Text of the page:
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The Delhi High Court imposed a cost of Rs.1 lakhs on Indian Oil Corporation for taking inconsistent stance in section 34 Arbitration and Conciliation Petition.

M/S. Fiberfill Engineers Vs M/S. Indian Oil Corporation Limited


M/S. Fiberfill Engineers Vs M/S. Indian Oil Corporation Limited

The Delhi High Court set aside the arbitral award while imposing a cost of Rs.1 Lakhs on Indian Oil Corporation in proceedings under section 34 of the Arbitration and Conciliation Act, 1996.  
The matter pertained to contracts which were executed pursuant to tenders floated by the Respondent, Indian Oil Corporation, for supply, installation and commissioning of Retail Visual Identity Elements at its retail outlets all over the country. The contracts were similar in all respects, except that they related to different State offices of the Respondent. Disputes under the three contracts were heard together with the consent of learned counsel for the parties, and disposed of by a common award dated 13.08.2020. Thereafter, the Petitioner approached the Delhi High Court and filed an application under Section 34 of the Arbitration and Conciliation Act, 1996 challenging the arbitral award.

The Petitioner asserted claims totalling approximately Rs.8.1 crores against the Respondent. These claims primarily revolved around alleged delays in the implementation of the contracts. Additionally, the Petitioner sought redress for the refund of liquidated damages deducted by the Respondent, loss of business opportunity, and price escalation. However, the arbitral award did not delve into the merits of these claims and instead, it concluded that the claims were discharged through accord and satisfaction, implying a resolution through a mutual agreement resulting in a full and final settlement between the parties.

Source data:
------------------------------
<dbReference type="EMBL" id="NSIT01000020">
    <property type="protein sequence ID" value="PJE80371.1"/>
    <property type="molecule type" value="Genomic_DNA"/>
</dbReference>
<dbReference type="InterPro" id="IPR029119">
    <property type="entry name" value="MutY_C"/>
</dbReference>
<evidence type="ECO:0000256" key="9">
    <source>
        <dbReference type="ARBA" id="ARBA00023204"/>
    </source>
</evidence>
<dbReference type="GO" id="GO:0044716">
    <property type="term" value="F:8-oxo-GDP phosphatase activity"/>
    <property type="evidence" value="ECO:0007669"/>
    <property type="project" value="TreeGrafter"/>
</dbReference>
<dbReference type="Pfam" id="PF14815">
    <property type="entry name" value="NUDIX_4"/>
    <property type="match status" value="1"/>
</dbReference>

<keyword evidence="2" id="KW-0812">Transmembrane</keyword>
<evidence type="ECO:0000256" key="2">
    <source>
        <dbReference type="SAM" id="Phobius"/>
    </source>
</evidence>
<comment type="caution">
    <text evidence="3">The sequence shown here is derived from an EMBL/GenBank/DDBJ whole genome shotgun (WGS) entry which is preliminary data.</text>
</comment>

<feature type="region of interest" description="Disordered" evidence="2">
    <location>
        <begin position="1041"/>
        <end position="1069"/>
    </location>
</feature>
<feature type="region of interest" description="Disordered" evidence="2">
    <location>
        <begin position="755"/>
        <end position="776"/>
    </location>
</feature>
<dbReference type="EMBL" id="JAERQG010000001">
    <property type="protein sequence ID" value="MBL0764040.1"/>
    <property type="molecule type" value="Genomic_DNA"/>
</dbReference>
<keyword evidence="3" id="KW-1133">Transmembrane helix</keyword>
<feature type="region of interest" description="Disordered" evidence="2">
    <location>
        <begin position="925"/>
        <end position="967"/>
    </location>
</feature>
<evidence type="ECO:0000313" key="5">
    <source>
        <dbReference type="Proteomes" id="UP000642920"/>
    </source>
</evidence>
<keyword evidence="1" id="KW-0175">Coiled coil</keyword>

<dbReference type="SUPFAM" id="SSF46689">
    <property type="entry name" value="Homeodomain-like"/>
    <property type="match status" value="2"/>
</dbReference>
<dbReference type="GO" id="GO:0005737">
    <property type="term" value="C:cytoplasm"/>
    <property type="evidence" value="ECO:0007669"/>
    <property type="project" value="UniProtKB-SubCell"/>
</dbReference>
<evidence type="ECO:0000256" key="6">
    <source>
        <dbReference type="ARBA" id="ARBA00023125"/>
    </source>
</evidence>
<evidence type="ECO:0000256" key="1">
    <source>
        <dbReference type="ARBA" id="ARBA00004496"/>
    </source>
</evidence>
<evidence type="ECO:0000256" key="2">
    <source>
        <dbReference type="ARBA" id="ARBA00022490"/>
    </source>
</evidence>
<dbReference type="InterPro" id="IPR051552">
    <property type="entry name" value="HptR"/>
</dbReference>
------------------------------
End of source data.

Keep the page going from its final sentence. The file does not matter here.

The High Court held thus:

“These inconsistent positions taken by the respondent from time to time have made the task of the Court all the more difficult and fortify the conclusion that the impugned award, based only upon accord and satisfaction without consideration of the merits of the petitioner’s contention, ought not to prevail. It is of paramount significance that the respondent has neither been able to show, upon evidence, the petitioner’s concurrence to the alleged full and final settlement, nor to establish that, even if there was a full and final settlement, payment was made in those terms.”


M/S. Fiberfill Engineers Vs M/S. Indian Oil Corporation Limited

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